What more can one ask for when you get to spend a Monday evening, hearing one of the finest minds in literature - the elusive, but warm Ruskin Bond! An inspirational evening that I am sure to remember for a lifetime.
At 81, Ruskin Bond can perhaps fool you with his slow gait, but that’s until you hear his deep voice that gives you a glimpse of his youthful spirit. You know you are in good company for the next two hours.
Joyous, full of insightful tips on writing, sprinkled with liberal doses of gentle humour, anecdotes from his childhood and life lessons – that was an evening spent listening to the delightful Ruskin Bond talk on the ‘Joy of Writing’ at the 2015 Penguin Annual Lecture.
But to paraphrase what he said would lessen the pleasure for the readers.
Here are some excerpts from his lecture on a ‘chilly evening’, warmed in the writer’s own words by ‘a warm audience’ and as many of us in the audience felt - by a warmer, humble speaker.
On Joy of Writing
“When I was a boy, I was a big reader as I think any writer would be and amongst the many authors that I liked there was one called AA Milne who wrote essays, short stories, plays, detective novel etc. He really enjoyed writing. But perhaps much to his chagrin, he is only remembered for one small children’s story that he wrote on his son’s teddy bear – ‘Winnie-the-Pooh’.
The other day I was thinking about Lewis Caroll. He was a professor of mathematics and described as a dull fellow by everyone. He loved writing. He loved writing books on mathematics until one day he wrote ‘Alice in Wonderland’ which struggled to find a publisher for almost two years. (But today it is celebrated across the world).
Well that’s the reality, the irony of life. And the irony of many writers and writing life too. Sometimes you put your heart and soul into something and it may not be appreciated and something else you have written and pass aside, might become really special for all.”
“As a child, keeping a list of books I read, films I’d seen set me off on the habit of writing. Later, I began to keep a journal to take notes. I feel for a writer, a window is very important. My window looked out on the trees and I could see all kinds of birds, insects, plants, small creatures, even large ones. ...the nature, the joy of hearing a child’s laughter, my childhood, my dreams – they all form a significant part of my writing. ...some of my early stories are based on dreams. My more romantic stories were actually my dreams. ...if you are a writer, you would want to look at life as though you are looking at it for the last time and then you would probably appreciate it more.”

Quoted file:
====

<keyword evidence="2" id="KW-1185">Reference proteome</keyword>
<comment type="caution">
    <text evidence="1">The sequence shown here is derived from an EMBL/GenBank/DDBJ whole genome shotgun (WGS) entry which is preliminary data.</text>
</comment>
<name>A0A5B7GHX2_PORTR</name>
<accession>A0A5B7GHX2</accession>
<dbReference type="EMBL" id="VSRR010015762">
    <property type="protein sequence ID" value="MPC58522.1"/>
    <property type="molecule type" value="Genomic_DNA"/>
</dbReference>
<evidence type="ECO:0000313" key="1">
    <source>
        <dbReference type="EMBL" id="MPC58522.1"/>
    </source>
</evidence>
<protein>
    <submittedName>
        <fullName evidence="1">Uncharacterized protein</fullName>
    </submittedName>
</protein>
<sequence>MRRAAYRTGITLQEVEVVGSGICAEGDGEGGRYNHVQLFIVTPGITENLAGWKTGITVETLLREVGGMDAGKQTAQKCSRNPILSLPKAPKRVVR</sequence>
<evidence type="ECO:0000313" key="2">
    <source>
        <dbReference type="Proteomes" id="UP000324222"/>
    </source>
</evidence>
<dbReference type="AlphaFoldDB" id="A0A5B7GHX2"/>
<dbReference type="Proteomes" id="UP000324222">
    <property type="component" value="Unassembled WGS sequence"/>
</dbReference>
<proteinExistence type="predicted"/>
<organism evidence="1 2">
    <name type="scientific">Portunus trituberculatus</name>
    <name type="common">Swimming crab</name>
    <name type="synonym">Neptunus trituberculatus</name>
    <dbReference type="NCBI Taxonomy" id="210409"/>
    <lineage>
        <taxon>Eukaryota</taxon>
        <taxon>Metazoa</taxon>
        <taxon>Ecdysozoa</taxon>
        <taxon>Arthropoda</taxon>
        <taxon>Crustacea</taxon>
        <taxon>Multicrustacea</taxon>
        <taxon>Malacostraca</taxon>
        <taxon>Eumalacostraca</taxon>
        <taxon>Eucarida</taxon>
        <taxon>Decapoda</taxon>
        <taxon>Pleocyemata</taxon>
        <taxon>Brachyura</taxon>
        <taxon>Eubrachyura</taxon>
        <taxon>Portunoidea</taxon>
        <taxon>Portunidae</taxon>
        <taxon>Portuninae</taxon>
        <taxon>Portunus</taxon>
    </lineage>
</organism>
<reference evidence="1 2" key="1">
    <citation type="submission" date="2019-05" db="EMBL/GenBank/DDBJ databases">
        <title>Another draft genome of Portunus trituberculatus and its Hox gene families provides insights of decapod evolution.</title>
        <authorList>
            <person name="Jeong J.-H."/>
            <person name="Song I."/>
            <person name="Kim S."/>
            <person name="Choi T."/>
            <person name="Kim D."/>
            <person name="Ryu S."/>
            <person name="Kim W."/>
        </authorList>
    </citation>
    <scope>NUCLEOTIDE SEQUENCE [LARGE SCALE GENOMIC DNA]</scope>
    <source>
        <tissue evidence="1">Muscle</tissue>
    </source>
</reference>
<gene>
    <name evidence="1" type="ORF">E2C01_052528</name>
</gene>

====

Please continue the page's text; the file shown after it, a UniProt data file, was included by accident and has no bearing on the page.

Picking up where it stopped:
Message to Aspiring Writers
“I am not by nature a lecturer. I used to resent being lectured to when I was in school, so I was a little apprehensive specially now when I see so many of you here. I think there are amongst you many who are aspiring writers, or have already written books, or plan to write books or are in the process of writing them. So if anything that I can say to help you or encourage you on the way I would be very happy to be that person. ...to write well, it is very important to read, to be a lover of books. Secondly, the most important thing is to respect the language you write in. Don’t be careless with your grammar and composition. It is also very important for you to find your own voice, your own style. ...don’t get discouraged. Never despair. And even if you do, continue working. And above all, enjoy your writing.”
Post his lecture, Mr Bond settled into a conversation with journalist and TV presenter Sunil Sethi. When asked about his fascination for ghosts, he smiled and said, “Well, you don’t have to believe in ghosts. You can choose to see a ghost when you want to.”
As I sat there listening to this magical storyteller, I realised his inherent joie de vivre, his love for life is the force that has kept him going for 65 years. And true to his nature, he let us partake of it in the most pure and simple manner.